THE SCOTTISH grouse industry is increasingly confident of a good season ahead after last year’s washout led to the cancellation of shooting programmes across Scotland.

Demand from domestic and international shooters remaining strong and although estates are rightly airing on the side of caution with bookings, there is a sense of optimism for the coming season.

Scotland’s grouse season runs for 16 weeks from August 12 until December 10 and is estimated to be worth £32m to Scotland’s economy. Many rural jobs depend on a good season with 2,640 full time jobs supporting the grouse sector alone.

A third of visitors to Scotland’s moors come from overseas, primarily the USA, Denmark, Belgium, Holland, France and Spain with interest being sparked in China and India.

Head of Ossian, Galbraith’s Sporting and Leisure Division, and one of the country’s leading experts on field sports, Robert Rattray, commented: “Last year’s cancellation of grouse shooting programmes right across the country still resonates with many of us. We are hoping for a much better season this year.

“Estates quite rightly have only committed to modest programmes at this stage, and we are hopeful if counts are promising, that more days will become available as the season unfolds,” he continued. “Grouse counts will start in earnest shortly and once these have taken place; we will have a much better idea of prospects.

“The good news is that demand from shooters continues to be as high as ever. We have a full book already and still have many parties looking, including those who had their programmes cancelled last year who are doubly keen to be in Scotland this year to shoot grouse.”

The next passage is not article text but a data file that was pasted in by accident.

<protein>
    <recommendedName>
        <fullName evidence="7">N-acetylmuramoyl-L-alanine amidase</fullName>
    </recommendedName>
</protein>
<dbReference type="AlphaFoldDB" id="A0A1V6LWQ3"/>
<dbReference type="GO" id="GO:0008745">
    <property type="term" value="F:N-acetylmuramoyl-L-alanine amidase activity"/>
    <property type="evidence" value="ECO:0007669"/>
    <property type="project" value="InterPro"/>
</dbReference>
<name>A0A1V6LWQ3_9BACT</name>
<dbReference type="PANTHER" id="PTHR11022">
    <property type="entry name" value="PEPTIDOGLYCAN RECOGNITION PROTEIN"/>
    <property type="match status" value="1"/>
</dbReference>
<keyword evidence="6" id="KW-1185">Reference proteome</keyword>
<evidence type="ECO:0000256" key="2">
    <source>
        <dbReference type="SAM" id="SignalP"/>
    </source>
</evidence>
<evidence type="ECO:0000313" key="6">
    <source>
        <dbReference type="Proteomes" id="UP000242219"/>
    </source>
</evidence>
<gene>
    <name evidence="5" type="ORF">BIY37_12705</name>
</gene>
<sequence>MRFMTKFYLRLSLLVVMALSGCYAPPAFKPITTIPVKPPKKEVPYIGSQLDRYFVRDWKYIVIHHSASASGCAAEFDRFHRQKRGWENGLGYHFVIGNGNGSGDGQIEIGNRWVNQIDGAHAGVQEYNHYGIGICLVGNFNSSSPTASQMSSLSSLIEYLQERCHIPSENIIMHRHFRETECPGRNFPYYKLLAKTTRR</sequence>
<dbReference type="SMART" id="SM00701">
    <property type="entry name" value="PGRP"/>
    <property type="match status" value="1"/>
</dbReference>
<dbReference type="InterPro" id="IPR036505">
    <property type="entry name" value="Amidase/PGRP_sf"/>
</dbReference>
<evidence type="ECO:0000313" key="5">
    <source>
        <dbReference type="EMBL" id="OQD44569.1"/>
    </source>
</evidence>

Moorland director of Scottish Land & Estates, Tim Baynes, emphasised the season’s economic importance to Scotland: “The grouse season – while short – is a great asset to this country and delivers huge benefit to the economy.

“In particular, rural jobs depend on a good season,” he stressed. “We know that the impact is much greater than the direct employment of keepers, land managers and seasonal workers. A whole range of businesses, from shops to hotels, restaurants, pubs and car hire services are boosted by grouse shooting. Millions of pounds are spent by visitors who come here for grouse.”

Mr Baynes added that conservation by moorland managers is increasingly being recognised: “A good season on any moor is invariably the result of years of investment by the landowner. Specialist moorland management including muirburn, predator control and measures to reduce the number of ticks, which carry disease, offers rewards in terms of a healthy and sustainable stock of grouse. It also results in the creation of favourable habitats for other moorland birds, including lapwing, curlew, golden plover, black grouse and oystercatcher, which thrive on grouse moors,” he concluded.

The Scottish Country Sports Tourism Group reports that there are 270,000 visitor trips to Scotland per year for country sports, with a value of £155m to the tourist economy.